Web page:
What do you hear when mega-mighty, mass-market grocery retailers march into town, touting their all-new, expanded selection of organic and natural products?
That would be the sound of opportunity knocking, and naturals and organics retailers had better answer, market experts say.
"When mass marketers get into an industry or even a segment of an industry, they expose it," says Marty Baird, marketing consultant, author and president of Nutritional Marketing in Phoenix. "And that means natural and organic products will get on CNN and CNBC. There will be a wave of interest. A good naturals retailer who's done his job should stay proactive and positive so he can not only keep customers, but get some of the new customers who will be drawn to the market."
Jay Jacobowitz, president of Retail Insights in Brattleboro, Vt., agrees: "The small, naturals retailer can't buy the same kind of exposure that someone like Safeway can by putting in, for example, a 1,200-square-foot center for natural and organic foods. You can't buy better advertising or exposure to the industry, because you could not afford the kind of advertising these people can buy."
The trick, says Jacobowitz, is for naturals retailers to avoid panicking just because the big, bad wolf may have sharp, white teeth.
"You're not going to be steamrolled except by your own ineptitude, apathy and lack of direction," he adds. Retail Insights estimates the "wellness industry," which includes food, health care and cosmetics, is worth about $2 trillion in annual sales.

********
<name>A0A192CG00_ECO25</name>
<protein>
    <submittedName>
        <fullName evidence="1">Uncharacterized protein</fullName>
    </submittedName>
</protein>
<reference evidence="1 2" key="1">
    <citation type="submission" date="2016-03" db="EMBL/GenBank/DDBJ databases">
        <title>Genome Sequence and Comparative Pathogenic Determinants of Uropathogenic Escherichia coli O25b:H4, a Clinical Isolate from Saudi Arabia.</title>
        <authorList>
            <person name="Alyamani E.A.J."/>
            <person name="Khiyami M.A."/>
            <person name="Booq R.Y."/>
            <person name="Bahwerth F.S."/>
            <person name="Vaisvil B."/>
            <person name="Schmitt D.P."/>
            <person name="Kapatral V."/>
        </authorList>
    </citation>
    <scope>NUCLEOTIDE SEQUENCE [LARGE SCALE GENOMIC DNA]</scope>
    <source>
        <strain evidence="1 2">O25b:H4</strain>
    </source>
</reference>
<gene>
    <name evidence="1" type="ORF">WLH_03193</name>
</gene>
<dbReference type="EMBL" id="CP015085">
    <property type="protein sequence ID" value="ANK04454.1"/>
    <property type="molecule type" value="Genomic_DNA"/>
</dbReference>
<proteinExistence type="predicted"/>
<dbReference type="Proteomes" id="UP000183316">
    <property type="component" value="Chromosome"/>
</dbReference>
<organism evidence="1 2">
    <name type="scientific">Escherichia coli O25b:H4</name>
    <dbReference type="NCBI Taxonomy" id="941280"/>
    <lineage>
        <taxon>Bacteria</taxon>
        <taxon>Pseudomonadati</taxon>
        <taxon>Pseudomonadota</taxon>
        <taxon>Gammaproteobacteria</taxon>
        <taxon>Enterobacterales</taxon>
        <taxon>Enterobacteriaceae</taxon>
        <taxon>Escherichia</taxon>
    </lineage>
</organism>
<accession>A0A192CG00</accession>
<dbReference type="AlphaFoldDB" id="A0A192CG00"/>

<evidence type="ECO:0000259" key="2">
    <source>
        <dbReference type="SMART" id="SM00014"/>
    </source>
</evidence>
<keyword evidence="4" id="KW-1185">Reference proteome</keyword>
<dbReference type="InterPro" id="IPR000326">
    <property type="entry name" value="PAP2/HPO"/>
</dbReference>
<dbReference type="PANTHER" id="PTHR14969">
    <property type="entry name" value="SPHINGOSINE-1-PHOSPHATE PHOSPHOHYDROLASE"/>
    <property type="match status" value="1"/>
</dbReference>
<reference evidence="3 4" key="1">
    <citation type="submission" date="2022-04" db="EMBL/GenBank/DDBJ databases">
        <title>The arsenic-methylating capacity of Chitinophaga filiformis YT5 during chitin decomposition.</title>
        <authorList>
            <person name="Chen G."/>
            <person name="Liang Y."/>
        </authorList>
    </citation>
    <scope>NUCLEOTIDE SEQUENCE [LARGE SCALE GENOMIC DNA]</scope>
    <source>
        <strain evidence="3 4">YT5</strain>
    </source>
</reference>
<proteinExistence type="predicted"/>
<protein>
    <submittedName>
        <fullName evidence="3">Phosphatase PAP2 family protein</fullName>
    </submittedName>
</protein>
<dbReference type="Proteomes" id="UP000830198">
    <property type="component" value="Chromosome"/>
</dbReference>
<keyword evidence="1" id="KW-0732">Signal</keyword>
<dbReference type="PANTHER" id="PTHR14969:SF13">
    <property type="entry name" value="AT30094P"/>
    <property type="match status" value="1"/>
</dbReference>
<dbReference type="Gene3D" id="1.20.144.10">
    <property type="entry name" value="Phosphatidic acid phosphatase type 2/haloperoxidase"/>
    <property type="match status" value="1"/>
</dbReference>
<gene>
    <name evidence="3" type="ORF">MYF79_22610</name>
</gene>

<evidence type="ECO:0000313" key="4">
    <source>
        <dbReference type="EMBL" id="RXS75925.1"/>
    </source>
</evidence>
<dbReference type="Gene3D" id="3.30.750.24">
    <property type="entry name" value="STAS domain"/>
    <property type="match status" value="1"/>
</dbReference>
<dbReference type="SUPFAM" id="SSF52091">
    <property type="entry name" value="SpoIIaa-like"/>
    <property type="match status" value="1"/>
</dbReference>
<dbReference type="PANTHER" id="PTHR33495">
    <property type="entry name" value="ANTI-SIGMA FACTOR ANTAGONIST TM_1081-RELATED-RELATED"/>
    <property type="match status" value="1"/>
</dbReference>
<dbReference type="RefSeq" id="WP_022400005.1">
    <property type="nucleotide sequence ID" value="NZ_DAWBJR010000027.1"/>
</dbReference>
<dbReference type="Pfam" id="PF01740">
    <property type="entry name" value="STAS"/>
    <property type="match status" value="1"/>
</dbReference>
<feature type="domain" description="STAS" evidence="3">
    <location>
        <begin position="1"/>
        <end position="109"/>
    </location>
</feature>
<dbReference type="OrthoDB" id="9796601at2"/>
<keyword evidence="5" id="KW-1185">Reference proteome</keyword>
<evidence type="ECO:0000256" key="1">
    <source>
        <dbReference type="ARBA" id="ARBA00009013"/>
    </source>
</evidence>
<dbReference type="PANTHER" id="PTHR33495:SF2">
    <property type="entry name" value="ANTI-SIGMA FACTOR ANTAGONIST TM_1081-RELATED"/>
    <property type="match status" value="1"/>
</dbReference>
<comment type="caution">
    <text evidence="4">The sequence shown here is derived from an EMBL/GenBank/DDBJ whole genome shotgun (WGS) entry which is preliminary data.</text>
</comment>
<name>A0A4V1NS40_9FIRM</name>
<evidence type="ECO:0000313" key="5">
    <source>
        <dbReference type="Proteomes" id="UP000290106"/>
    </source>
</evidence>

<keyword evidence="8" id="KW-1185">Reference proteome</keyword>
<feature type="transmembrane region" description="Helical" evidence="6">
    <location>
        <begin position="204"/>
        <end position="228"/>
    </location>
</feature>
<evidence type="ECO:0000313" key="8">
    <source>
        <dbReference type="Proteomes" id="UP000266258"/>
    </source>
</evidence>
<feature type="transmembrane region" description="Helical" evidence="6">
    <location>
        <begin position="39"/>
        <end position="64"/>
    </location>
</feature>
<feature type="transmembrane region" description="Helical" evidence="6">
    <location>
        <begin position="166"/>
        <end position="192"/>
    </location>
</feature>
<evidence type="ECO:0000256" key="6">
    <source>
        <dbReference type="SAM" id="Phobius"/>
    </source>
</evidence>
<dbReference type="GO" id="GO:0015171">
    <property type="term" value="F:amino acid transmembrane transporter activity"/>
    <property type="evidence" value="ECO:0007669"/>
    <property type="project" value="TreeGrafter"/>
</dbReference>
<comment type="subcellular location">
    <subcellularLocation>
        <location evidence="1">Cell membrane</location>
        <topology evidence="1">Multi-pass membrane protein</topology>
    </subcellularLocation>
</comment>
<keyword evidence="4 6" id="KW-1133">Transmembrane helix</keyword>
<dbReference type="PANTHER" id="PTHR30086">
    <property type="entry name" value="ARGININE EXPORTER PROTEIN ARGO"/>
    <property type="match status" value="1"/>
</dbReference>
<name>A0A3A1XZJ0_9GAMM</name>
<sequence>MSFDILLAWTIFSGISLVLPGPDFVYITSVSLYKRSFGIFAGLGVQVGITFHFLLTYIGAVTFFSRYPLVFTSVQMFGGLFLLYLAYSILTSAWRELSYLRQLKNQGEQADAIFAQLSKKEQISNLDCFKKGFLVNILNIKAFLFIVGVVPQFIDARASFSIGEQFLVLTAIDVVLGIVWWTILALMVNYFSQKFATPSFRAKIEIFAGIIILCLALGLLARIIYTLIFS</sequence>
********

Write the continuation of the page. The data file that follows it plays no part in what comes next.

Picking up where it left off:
"Do not be afraid," Jacobowitz advises. "Recognize that [mass merchandisers' move into the market] signals the understanding of management that this place holds opportunity. It's your opportunity too."
Look A Little Different
So what can a natural foods retailer do? First, start looking for ways to differentiate yourself from competitors with products and services those competitors don't or won't offer.
While the mega-stores may carry a breadth of products, they might not carry the depth in individual categories that discriminating naturals and organics consumers expect, Baird says. Naturals retailers should try talking to suppliers—everyone from national manufacturers to local growers—to see if those suppliers will limit their distribution or allow a store to carry products on an exclusive basis, Baird adds. "If someone wants an organically, naturally grown, pesticide-free, ripe guava in the city of Phoenix, make sure you're the only one who can provide it for them."
The Bolinas People's Store in Bolinas, Calif., a 27-year-old cooperative food market, has the exclusive angle figured out. It makes a point of selling natural and organic produce primarily grown by local and family-run farms, says Claire Heart, one of the collective members. "We come from a background of wanting natural and organic foods to be it—the only food people eat. So the more organic farming that goes on, the better."